Essential Onboard Catering Supplies for Flight Attendants – Part 2: Checklists and Emergency Backup Plans
This is a post by author Roger Leemann. Roger is the senior vice president of Culinary Operations for Air Culinaire Worldwide, headquartered in Tampa, Florida, with kitchens in Aspen, Colorado; Boston, Massachusetts; Chicago, Illinois; Dallas, Texas; Denver, Colorado; Las Vegas, Nevada; London, U.K.; Long Beach, California; New York, New York; Paris, France; San Francisco, California; Seattle, Washington; Van Nuys, California; West Palm Beach, Florida; and Washington, D.C. Also, Air Culinaire Worldwide provides in-flight catering services at hundreds of airports around the world via hundreds of catering partners. Roger is an expert on catering menu development and training for business aviation operators and can be contacted at email@example.com.
This article continues from our article last week, titled "Essential Onboard Catering Supplies for Flight Attendants – Part 1: Basic Requirements."
For business aircraft operators, catering is an essential element of any flight mission and one that’s "highly visible" from the passenger perspective. While catering issues and malfunctions are inevitable from time to time, these challenges can usually be addressed and rectified creatively, assuming you have backup plans in place. Best practice is to go over your catering supply checklists on a routine basis.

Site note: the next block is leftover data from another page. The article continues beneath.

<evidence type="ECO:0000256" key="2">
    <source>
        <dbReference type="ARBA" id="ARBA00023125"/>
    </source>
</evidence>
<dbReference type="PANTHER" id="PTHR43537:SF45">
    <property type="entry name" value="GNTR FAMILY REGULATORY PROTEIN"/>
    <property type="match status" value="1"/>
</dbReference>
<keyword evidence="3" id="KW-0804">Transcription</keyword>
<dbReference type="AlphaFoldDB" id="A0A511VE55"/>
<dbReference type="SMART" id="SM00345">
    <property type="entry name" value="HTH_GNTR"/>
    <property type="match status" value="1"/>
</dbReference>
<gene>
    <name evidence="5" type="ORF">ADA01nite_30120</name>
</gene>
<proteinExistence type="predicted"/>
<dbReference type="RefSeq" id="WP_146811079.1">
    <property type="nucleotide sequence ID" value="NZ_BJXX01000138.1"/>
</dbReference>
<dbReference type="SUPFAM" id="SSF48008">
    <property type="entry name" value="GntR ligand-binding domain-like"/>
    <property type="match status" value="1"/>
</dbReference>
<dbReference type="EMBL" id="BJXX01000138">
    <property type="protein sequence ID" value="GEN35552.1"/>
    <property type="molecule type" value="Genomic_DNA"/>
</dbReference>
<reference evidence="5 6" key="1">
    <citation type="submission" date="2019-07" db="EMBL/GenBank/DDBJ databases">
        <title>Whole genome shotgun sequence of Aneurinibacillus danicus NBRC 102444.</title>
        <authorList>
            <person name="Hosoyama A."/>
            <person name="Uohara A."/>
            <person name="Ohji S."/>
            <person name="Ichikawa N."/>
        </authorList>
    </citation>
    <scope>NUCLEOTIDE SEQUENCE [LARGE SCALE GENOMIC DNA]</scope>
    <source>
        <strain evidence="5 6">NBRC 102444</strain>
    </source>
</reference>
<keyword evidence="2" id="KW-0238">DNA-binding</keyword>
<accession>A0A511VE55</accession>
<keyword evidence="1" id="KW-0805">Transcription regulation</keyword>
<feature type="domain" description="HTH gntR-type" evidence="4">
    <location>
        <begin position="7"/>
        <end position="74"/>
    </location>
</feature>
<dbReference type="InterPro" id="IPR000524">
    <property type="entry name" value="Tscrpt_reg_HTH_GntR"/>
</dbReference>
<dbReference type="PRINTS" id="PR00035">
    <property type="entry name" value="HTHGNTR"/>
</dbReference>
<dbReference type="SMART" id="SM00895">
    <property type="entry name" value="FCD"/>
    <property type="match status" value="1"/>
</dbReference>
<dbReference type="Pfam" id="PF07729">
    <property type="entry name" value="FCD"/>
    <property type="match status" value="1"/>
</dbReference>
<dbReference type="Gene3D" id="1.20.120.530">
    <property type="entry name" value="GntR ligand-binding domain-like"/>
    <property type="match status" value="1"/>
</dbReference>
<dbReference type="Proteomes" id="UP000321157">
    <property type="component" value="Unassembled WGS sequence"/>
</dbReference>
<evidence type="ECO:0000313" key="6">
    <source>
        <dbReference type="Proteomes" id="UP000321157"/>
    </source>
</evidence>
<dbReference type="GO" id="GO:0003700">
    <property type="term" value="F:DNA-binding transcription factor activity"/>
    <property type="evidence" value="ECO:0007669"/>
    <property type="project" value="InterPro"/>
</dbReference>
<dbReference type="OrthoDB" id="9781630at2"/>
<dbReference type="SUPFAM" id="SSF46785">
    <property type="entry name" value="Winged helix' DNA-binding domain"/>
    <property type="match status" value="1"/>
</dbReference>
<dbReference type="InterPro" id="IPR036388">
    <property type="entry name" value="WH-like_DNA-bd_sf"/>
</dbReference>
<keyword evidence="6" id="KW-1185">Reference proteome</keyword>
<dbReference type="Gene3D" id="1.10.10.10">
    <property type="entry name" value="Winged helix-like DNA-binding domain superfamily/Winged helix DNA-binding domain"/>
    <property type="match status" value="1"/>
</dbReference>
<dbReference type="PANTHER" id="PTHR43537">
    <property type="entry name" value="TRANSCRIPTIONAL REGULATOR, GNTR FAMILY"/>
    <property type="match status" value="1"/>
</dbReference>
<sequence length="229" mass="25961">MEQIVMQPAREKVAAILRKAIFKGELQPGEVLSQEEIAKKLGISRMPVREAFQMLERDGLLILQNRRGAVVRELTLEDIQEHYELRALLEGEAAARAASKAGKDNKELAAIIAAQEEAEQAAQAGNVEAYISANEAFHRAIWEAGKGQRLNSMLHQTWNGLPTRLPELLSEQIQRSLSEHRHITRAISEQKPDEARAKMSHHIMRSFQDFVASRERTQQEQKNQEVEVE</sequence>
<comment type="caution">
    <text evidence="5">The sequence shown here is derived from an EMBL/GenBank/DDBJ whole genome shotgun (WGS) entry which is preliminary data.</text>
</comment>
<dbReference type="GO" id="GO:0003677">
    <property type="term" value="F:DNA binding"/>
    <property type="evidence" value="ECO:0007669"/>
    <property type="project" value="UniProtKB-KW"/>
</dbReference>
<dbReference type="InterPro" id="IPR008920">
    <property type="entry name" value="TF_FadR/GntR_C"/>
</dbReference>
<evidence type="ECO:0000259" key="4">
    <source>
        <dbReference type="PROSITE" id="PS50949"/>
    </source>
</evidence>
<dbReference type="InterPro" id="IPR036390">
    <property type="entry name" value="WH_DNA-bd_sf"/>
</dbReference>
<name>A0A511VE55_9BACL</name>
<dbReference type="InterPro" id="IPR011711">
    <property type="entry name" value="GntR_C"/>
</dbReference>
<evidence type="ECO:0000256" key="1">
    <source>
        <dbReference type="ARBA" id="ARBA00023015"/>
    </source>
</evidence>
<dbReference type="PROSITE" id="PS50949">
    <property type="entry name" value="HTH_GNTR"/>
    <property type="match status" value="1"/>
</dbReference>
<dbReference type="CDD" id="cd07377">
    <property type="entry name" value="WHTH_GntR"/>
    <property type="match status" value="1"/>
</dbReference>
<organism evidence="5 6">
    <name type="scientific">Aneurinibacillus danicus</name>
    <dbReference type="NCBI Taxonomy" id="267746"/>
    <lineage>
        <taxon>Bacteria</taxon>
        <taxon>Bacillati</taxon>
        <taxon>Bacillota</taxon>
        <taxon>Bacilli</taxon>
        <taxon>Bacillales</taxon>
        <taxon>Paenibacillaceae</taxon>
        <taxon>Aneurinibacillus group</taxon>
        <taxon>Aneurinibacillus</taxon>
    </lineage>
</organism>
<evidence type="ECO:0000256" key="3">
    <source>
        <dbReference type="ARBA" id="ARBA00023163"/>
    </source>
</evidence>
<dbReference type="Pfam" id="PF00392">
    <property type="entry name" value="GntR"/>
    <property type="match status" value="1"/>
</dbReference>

The following is an overview of what you need to know about catering checklists and backup plans:
1. Have emergency catering backup plans
Best practice is to be prepared for any changes or mishaps. If a catering order is not delivered, or a sauce separates or is otherwise "damaged," it’s important to be able to recover and maintain passenger expectations. If your catering order is short, you may need to "stretch" available catering. If a sauce separates or "breaks," you’ll need to be able to at least try to rescue it. "Aseptically packaged" broths are a great thing to have onboard. They can be used to help rescue or stretch a sauce or even add flavor when used in place of water for heating pasta. Should a catering order not be delivered at an international location, flight attendants should have a plan and the ability to create an emergency meal from scratch with onboard shelf-stable supplies.
2. Consider a catering supply checklist
While "one size fits all" checklists of essential flight attendant catering supplies are not generally available, operators can create their own or seek the assistance of their in-flight caterer. When using a checklist, be sure to keep a list of what you have onboard and replenish items as needed. It is recommended to prepare a fresh ingredient kit for each trip. These kits depend on passenger preferences, meal times, and destination. They may include milk, juice, lemons/limes, fruit, and perhaps certain types of chocolate preferred by passengers. These kits will be used on the flight, so you’ll need to remember to replenish the ingredients as needed.
3. Be mindful of cooling challenges